• Symptomatic students will not be able to use student transportation.
  • If you’re worried your child or any member of your household has been exposed to COVID-19 and that you may be experiencing symptoms yourself, use the Ontario COVID-19 self-assessment tool to assess your symptoms. You will get a recommendation on what to do next.

My child has a runny nose, or other symptoms not in the screening tool, what should I do?

If your child has one or more of the following symptoms and they are not related to other known causes or conditions (e.g. a runny nose due to allergies) they should stay home until the symptoms are resolved for at least 24 hours (48 hours for gastrointestinal symptoms, i.e. nausea, vomiting, diarrhea). 

  • Sore throat
  • Runny nose
  • Nasal congestion
  • Abdominal pain
  • Headache
  • Conjunctivitis (pink eye)
  • Loss of appetite

This advice applies even if your child has been tested for COVID-19 and the test result was negative. Staying home will help prevent spreading possible illness to others.

Who in my family needs to be tested along with my child? 
If your child has been identified as needing a test and everyone else in the family is well, no testing of other family members is needed. If your child tests positive for COVID-19, the local public health unit will contact you/your child and make a plan for additional testing of all close contacts. 
Do I need a note from a doctor before my child goes back to school/child care or a copy of a negative test result? 
No, you do not need a note from your doctor or proof of a negative test before your child returns to school/childcare. If your child is isolating, they may not return to school until their isolation period ends.

I need more information to feel confident in my assessment, what do I do?

If you need additional information about COVID-19 or have a question specific to your child and their health, please contact your health care provider.
Does my child need to wear a mask?
  • Students in Grades 1 to 12 are required to wear a face mask indoors at school, outdoors when physical distancing cannot be maintained, and on school transportation.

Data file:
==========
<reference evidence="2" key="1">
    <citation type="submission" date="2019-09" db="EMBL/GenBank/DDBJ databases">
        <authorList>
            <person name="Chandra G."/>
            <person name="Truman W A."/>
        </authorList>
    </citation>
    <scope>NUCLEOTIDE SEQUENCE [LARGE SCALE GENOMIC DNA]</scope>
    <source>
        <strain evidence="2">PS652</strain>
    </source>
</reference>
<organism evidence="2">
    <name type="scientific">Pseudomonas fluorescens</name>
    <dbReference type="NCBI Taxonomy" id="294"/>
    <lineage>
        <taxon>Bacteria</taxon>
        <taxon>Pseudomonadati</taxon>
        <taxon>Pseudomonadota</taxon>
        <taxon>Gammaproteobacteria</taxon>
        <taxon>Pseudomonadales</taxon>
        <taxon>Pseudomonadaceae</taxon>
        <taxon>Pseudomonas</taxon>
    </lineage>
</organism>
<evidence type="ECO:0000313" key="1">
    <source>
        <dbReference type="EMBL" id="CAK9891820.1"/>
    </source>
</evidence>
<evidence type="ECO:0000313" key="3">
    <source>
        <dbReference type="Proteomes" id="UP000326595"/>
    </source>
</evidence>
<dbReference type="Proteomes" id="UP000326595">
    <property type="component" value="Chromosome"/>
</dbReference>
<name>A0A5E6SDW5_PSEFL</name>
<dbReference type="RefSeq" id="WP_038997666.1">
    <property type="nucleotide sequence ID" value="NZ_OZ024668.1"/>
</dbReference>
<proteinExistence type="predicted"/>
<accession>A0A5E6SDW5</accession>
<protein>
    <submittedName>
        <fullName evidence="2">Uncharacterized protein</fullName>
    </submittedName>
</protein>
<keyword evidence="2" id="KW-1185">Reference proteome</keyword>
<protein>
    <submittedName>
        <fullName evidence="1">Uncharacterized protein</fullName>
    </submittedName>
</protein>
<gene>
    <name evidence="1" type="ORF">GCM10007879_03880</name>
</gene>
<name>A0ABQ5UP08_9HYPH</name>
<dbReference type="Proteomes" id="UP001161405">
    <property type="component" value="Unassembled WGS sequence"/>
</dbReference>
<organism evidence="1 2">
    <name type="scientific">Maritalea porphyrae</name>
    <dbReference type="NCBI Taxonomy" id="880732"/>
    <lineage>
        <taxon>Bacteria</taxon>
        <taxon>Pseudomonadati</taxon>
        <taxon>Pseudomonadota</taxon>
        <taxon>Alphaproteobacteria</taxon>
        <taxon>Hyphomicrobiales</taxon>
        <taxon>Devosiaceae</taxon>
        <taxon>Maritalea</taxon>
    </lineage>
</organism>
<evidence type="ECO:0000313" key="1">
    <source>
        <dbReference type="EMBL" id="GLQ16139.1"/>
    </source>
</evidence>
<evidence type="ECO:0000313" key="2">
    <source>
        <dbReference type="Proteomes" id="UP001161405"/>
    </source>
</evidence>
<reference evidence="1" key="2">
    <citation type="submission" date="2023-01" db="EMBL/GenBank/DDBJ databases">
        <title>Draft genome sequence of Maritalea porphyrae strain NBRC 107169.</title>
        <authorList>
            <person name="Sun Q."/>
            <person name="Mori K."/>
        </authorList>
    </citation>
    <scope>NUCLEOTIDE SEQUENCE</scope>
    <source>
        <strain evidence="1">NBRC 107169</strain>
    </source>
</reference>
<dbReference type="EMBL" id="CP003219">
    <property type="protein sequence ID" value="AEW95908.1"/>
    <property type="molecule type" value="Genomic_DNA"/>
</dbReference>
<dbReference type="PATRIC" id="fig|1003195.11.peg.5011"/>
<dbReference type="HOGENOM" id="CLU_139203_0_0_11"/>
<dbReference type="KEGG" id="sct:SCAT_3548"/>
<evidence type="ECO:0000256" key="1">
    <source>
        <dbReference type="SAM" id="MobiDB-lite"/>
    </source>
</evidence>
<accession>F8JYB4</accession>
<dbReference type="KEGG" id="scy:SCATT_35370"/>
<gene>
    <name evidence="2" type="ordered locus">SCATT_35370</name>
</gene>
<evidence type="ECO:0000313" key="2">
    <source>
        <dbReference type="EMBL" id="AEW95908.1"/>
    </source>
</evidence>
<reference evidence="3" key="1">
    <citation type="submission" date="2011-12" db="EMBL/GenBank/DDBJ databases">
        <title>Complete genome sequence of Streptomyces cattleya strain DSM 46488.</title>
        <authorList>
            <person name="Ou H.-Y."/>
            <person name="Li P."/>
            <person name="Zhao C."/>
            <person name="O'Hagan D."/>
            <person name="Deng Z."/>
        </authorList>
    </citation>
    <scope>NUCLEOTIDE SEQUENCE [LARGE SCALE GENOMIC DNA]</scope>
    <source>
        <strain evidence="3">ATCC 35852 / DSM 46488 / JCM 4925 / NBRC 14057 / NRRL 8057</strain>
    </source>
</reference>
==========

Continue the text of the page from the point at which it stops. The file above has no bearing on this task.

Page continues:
• Students may wear their own non-medical masks, and non-medical masks will also be made available for students.
  • Students in Kindergarten are encouraged but not required to wear a mask in school and on school transportation, if they can tolerate a mask and are able to wear one properly.
  • We encourage families to work with their children to ensure they are able to put on and remove their masks safely on their own.
  • Avoid the use of any mask lanyards or mask clips that could become a strangulation hazard.
  • Masks should be stored in something breathable like a paper bag, fabric bag or envelope that does not retain moisture, if the mask will be worn again.
  • Pack several masks each day and send your child to school with two bags for masks, one labelled "clean" and one "dirty."
  • Instruct your child to put their mask in the "dirty" bag if it gets wet or soiled, and to use a new, clean mask.
  • Wash the masks at the end of each day before reuse.
  • All staff in schools must wear masks. School staff who are regularly in close contact with students will wear masks and eye protection.

Mask Exemptions 

The Huron Perth and Area Ontario Health Team Physician Advisory Council has a joint statement on mask exemptions.

According to the statement, there are exceptional circumstances which do warrant consideration of a mask exemption. These include:

  • people, especially children, with severe sensory processing disorders
  • children less than 2 years of age
  • children less than 5 years of age (cognitively or developmentally) who refuse to wear a face covering and cannot be persuaded to
  • people with PTSD who are triggered by a face covering
  • patients with facial deformities that are incompatible with masking
  • extreme agoraphobia/asphyxia phobia (which is longstanding predating COVID 19)